Layered over a cloaked woman on a sandy background, dozens of brightly colored flowers twist and blossom, filling every available space from corner to corner. The woman is seen from behind, almost a shadow, her neutral color helping to accentuate the Technicolor brilliance of the flora surrounding her. It is, as the piece’s title suggests, a literal interpretation of “Arab Spring.”
“Initially [there was] the hope and optimism,” says artist Helen Zughaib, “which is why I used that motif of the flower … that carried on through even as the situation deteriorated.”
It is a subject matter close to her heart. Born in Beirut to naturalized Americans, Zughaib was evacuated with her family to Europe in late 1975 as Lebanon descended into civil war. After earning a bachelor’s degree in fine arts from the College of Visual and Performing Arts at Syracuse University, she relocated to Washington, D.C., to work on art full time. In 2002, she came to national attention when she donated “Prayer Rug for America” to the Library of Congress. A response to 9/11, the piece combines American flags and colors with traditional motifs related to Islamic worship and architecture.
After 35 years away, Zughaib returned to Lebanon just as the Arab Spring — the explosion of revolutions from 2010 to 2013 — was sweeping the Middle East. Soon she started on portraits of Abaya, named for the traditional black cloak worn by many Middle Eastern women.
In some pieces Abaya is staring at her audience, but in most she is seen from behind, standing in fields of flowers, Arabic script, and newspaper clippings. As the dates on the title cards climb from 2011 to 2015, the flowers go from raining down on her to constricting her, until she is nothing but a bouquet of baby’s breath. By the end of the series, Abaya, rendered in the style of the Madonna from Picasso’s “Guernica,” is vomiting the flowers into the sky.
Abaya is the star of Zughaib’s exhibition “Arab Spring/Unfinished Journeys,” a reflection on the optimism and despair of that time. Nearly every work has a dominant figure, usually Abaya, but children are also present, or in the case of one piece, conspicuously absent.
“Unfinished Journeys,” whose debut coincided with international outrage over the 2015 drowning of 3-year-old refugee Alan Kurdî, depicts a pair of small, kaleidoscopic children’s shoes abandoned on the corner of a dark prayer rug. The piece, a silk-screen commissioned during Zughaib’s residency at George Mason University, was the culmination of an installation of painted children’s shoes.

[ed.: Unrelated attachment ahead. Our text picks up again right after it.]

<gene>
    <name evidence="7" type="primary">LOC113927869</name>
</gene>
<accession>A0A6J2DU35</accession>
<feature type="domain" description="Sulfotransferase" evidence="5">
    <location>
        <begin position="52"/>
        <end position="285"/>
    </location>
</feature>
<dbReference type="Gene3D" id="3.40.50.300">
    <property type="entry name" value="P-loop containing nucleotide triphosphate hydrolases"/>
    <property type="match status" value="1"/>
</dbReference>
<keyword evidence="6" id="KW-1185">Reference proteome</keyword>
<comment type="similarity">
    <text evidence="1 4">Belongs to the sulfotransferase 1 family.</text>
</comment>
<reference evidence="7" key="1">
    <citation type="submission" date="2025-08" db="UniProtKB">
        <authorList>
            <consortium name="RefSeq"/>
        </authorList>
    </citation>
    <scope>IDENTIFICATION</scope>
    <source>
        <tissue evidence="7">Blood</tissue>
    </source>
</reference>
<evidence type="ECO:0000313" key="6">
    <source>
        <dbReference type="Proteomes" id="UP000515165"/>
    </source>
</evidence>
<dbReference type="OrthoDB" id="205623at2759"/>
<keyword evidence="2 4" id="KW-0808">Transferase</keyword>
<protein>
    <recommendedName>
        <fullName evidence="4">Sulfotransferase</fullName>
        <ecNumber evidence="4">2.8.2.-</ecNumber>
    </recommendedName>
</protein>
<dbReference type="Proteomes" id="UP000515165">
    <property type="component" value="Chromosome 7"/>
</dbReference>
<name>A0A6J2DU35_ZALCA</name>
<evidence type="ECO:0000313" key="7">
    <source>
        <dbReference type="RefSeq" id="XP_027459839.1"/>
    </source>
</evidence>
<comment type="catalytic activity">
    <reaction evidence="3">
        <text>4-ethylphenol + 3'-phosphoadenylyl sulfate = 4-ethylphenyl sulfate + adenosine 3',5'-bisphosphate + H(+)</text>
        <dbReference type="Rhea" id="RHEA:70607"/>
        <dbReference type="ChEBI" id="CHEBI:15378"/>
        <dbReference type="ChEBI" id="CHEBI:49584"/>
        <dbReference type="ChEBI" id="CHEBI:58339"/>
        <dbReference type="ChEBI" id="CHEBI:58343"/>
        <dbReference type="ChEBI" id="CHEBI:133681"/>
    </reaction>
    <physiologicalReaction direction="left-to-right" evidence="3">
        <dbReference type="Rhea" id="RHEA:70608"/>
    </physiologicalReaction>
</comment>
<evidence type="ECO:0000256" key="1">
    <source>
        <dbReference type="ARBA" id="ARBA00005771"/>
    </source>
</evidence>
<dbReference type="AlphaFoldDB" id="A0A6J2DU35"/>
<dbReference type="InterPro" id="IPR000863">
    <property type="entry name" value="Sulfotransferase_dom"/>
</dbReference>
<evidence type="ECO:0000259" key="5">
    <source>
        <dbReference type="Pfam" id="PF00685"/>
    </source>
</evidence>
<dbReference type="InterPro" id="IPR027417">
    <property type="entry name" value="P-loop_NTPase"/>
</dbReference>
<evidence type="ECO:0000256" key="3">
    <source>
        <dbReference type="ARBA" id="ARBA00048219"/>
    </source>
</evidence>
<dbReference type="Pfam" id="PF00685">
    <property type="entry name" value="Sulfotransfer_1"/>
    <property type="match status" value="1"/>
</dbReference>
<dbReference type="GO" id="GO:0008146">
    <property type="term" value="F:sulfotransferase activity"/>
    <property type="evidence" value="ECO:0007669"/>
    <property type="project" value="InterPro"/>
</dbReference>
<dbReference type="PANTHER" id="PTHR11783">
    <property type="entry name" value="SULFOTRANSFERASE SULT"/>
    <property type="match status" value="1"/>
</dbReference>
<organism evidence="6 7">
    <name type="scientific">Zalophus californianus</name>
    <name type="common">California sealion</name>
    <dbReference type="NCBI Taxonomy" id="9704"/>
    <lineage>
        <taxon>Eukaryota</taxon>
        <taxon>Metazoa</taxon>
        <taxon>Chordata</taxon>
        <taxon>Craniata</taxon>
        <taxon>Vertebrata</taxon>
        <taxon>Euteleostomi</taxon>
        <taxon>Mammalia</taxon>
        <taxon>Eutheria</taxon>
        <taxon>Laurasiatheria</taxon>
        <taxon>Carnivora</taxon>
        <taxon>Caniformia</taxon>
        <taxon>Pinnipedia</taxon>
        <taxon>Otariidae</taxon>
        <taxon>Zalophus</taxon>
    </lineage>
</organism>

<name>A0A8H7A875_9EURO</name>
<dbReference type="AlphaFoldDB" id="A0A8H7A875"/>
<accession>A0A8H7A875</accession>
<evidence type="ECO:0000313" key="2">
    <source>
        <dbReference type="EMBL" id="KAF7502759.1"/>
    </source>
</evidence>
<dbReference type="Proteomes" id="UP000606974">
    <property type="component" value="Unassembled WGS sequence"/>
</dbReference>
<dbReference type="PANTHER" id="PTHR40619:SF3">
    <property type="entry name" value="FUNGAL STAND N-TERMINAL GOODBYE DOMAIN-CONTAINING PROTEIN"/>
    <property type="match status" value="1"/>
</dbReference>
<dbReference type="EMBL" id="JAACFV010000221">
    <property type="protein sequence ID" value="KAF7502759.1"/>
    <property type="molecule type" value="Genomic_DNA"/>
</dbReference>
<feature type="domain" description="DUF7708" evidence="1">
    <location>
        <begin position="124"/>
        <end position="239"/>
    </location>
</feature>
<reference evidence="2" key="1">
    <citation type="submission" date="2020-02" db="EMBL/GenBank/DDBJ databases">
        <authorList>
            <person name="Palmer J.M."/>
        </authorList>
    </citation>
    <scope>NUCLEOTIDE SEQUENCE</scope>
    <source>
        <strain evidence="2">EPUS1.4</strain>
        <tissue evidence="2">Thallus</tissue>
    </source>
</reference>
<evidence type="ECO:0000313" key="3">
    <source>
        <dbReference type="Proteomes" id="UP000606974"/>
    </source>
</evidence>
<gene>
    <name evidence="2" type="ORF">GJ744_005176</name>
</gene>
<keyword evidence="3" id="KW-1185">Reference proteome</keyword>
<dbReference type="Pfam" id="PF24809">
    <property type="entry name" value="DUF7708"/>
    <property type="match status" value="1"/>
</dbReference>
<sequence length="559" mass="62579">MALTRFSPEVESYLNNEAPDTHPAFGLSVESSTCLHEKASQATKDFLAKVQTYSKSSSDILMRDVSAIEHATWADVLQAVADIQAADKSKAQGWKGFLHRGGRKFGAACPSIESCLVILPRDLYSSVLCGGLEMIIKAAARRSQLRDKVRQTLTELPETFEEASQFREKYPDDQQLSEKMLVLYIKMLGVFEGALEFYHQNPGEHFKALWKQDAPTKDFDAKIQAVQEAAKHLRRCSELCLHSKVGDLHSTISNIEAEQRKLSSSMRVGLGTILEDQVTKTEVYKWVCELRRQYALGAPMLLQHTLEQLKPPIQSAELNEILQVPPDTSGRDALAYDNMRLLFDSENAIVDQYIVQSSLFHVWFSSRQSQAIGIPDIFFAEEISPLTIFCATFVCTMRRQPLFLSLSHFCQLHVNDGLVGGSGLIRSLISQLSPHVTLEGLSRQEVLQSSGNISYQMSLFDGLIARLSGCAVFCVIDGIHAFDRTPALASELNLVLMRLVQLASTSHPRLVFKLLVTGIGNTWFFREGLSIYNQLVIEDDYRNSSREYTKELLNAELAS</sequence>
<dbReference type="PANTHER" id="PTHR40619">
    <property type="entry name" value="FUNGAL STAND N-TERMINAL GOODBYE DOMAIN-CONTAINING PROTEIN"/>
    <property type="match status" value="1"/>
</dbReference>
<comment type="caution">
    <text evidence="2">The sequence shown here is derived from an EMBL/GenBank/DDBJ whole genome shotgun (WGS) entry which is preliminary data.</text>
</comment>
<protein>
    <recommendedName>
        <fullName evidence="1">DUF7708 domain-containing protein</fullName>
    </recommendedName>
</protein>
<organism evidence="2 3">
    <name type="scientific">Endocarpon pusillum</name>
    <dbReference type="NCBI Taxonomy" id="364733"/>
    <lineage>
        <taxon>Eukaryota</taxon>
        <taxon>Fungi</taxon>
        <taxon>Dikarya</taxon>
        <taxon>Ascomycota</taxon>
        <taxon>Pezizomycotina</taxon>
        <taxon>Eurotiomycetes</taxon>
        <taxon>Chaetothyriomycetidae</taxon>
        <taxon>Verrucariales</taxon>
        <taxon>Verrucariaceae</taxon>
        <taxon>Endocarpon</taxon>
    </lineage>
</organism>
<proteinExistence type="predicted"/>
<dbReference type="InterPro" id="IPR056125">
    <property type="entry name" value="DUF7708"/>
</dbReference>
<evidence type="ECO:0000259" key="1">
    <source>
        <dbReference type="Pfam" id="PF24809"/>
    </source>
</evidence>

“I kept thinking of the Dr. Seuss book ‘Oh, the Places You’ll Go!’ — the sad irony of that,” said Zughaib. She would ultimately name the installation after the book.
Viewed together, the two title works tell the bittersweet story of the unrest that engulfed the Middle East at the beginning of the decade. One moment, hope for democracy is everywhere the eye can see; the next, that hope has been swept aside by violence and displacement.
“Despite the fact that people think my work is political, it’s really on a human level,” Zughaib said. “Because who is paying the price? It’s the women and children. You’re looking at this one individual person or you’re looking at the little shoe so you can start to relate on a very small, micro level this problem that is worldwide.”
One great strength of Zughaib’s work lies in the conflict between her distinctive style and tragic subject matter, a dynamic heightened through her use of gouache, a sumptuous watercolor, to depict fraught moments. Perhaps the best example of the effect is in “Generations Lost,” in which women wearing extravagantly patterned, multicolored abayat wave sheets of paper with the faint hints of men’s silhouettes, photos of lost loved ones.
The sole triptych of “Arab Spring/Unfinished Journeys,” titled “di/as/pora,” presents an interesting experiment in cultural perceptions. A gathering of women, each wearing a striped abayat, crowds the right panel but sparsely fills the left. As the title suggests, the piece deals with the mass exodus of war, focusing not on those who flee but those who remain to pick up the pieces.
“When I exhibited it to a primarily Arab-American community, they read from right to left … so as the troubles got worse, the exodus began to increase.” A Westerner, however, might read the progression from left to right, as though the figures were gathering protesters, such as in Cairo’s Tahrir Square.
It is this very split within herself that Zughaib considers her greatest asset. As an observer of Arab and American cultures, at home in both and neither, she aims to create art that can speak to both sides. And at a time when distrust darkens relations between the U.S. and many Middle Eastern countries, her art insists that there is still much we can learn from each other.
A selection from “Arab Spring/Unfinished Journeys,” presented by the Center for Middle Eastern Studies’ Middle East Forum, will be on view in the CGIS South Concourse through March 3.